Special function dominants are dominant seventh chords that do not resolve down a fifth or down a half step. These dominants have reasonably strong resolutions to tonic Imaj7 chords and can be used by the improviser or arranger as substitutes for V7 chords. Though these special function dominant chords do not have as strong resolutions as V7s or subV7s, they are strong enough to be used as subs for these chords. SFD chords can be used to create a more desired bass line or to harmonize hard to voice melody notes. They can also be used by the improviser to create interesting reharmonized lines over existing chord changes. One thing to keep in mind when you are creating reharmonized lines or chord changes is that you may always precede these SFDs with their related ii-7s.
Here are the Special Function Dominants:
- I7 this is used in blues progressions as a tonic dominant. It also sometimes resolves to the Imaj7 tonic.
- II7 this chord is closely related to the bVI7 and the #IV-7b5 (they all share the same tritones). It is normally analyzed as V7/V (secondary dominant function), except when it resolves directly to I when it acts as a SFD.
- IV7~ used in blues progressions, resolves to a I7. IV7 is diatonic to melodic minor, and has a subdominant function in that context.
Blues context: /C7 /F7 /C7 F7 /C7
Minor context: /C-6 G7(b13)/ C-6 F7/ C-6 /
- bVI7 ~ usually analyzed as a sub V7/V. When resolved directly to I it creates a special function cadence. This chord is derived from the chromatic harmony of the 19th century. This chord is closely related to the IV- chord, although it is not diatonic to the minor key. This chord is said to have an altered subdominant minor function.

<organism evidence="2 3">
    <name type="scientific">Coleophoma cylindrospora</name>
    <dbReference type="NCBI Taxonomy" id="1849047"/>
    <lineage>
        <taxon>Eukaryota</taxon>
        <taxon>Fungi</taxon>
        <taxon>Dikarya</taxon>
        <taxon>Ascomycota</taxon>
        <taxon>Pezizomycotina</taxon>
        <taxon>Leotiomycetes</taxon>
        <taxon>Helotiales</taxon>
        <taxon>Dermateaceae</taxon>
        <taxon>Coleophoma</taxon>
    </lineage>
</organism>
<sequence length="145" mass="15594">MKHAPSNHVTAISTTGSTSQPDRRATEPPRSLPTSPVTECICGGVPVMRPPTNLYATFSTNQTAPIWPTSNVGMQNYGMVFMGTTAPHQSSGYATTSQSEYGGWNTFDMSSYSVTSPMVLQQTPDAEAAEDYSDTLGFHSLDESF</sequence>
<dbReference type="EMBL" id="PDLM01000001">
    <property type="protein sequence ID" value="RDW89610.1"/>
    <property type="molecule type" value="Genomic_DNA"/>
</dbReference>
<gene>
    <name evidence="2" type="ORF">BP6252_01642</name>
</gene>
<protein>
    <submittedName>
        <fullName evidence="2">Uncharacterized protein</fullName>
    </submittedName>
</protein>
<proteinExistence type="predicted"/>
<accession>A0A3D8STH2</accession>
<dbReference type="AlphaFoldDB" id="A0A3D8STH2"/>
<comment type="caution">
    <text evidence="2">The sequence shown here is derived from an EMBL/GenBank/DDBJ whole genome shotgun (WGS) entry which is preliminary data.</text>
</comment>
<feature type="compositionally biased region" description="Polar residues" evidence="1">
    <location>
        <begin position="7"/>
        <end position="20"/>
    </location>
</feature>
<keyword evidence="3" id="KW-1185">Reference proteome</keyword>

- VII7 ~this is usually analyzed as a V7/III, except when it resolves directly to I. Since VII7 is not associated with any particular area within the key, its function is simply cadential.
- bVII7 ~this chord is derived from natural minor and has a subdominant minor function. This is an example of modal interchange. The IV-7 is often used with the bVII7 in a subdominant minor pattern like so: /C- /F-7 Bb7/C- //
How do we apply this knowledge?
As improvisers, we need to be able to create valid and functional chord progressions on the fly. Special function dominants can help us do this.
- We can add SFDs after V7s, before resolving to I:
This creates a delayed resolution, which is always interesting.
- We can use them at the very end of a tune for a candenza, right before the last chord of the tune.
- We can add the SFD's related ii-7 and substitute or add to an existing ii-7/V7/I:
/D-7 / G7 /Cmaj7 / (original)
/F-7 /Bb7 /Cmaj7 / (substitute)
/D-7 G7/F-7 Bb7/Cmaj7 /
- We can also use them as passing chords to break up a bland Imaj7 section in a tune:
/G7 / Cmaj7 /Cmaj7 / Cmaj6 / (original)
/G7 / Cmaj7 Ab7 /Cmaj7 D7 /Cmaj6 / (with SFDs)
/G7 /Cmaj7 Eb-7 Ab7/Cmaj7 A-7 D7 /Cmaj6 / (with added related ii-7s)
The best way to get used to the sound of the SFD chords is to sit down at a piano or with a guitar and play through all of them. Try playing them one at a time and resolving to Imaj7 after each one.
Cmaj7 /C7 /Cmaj7 /D7 /Cmaj7 /F7 /C7 /Ab7 /Cmaj7 /Bb7 /Cmaj7 /B7 /Cmaj7 //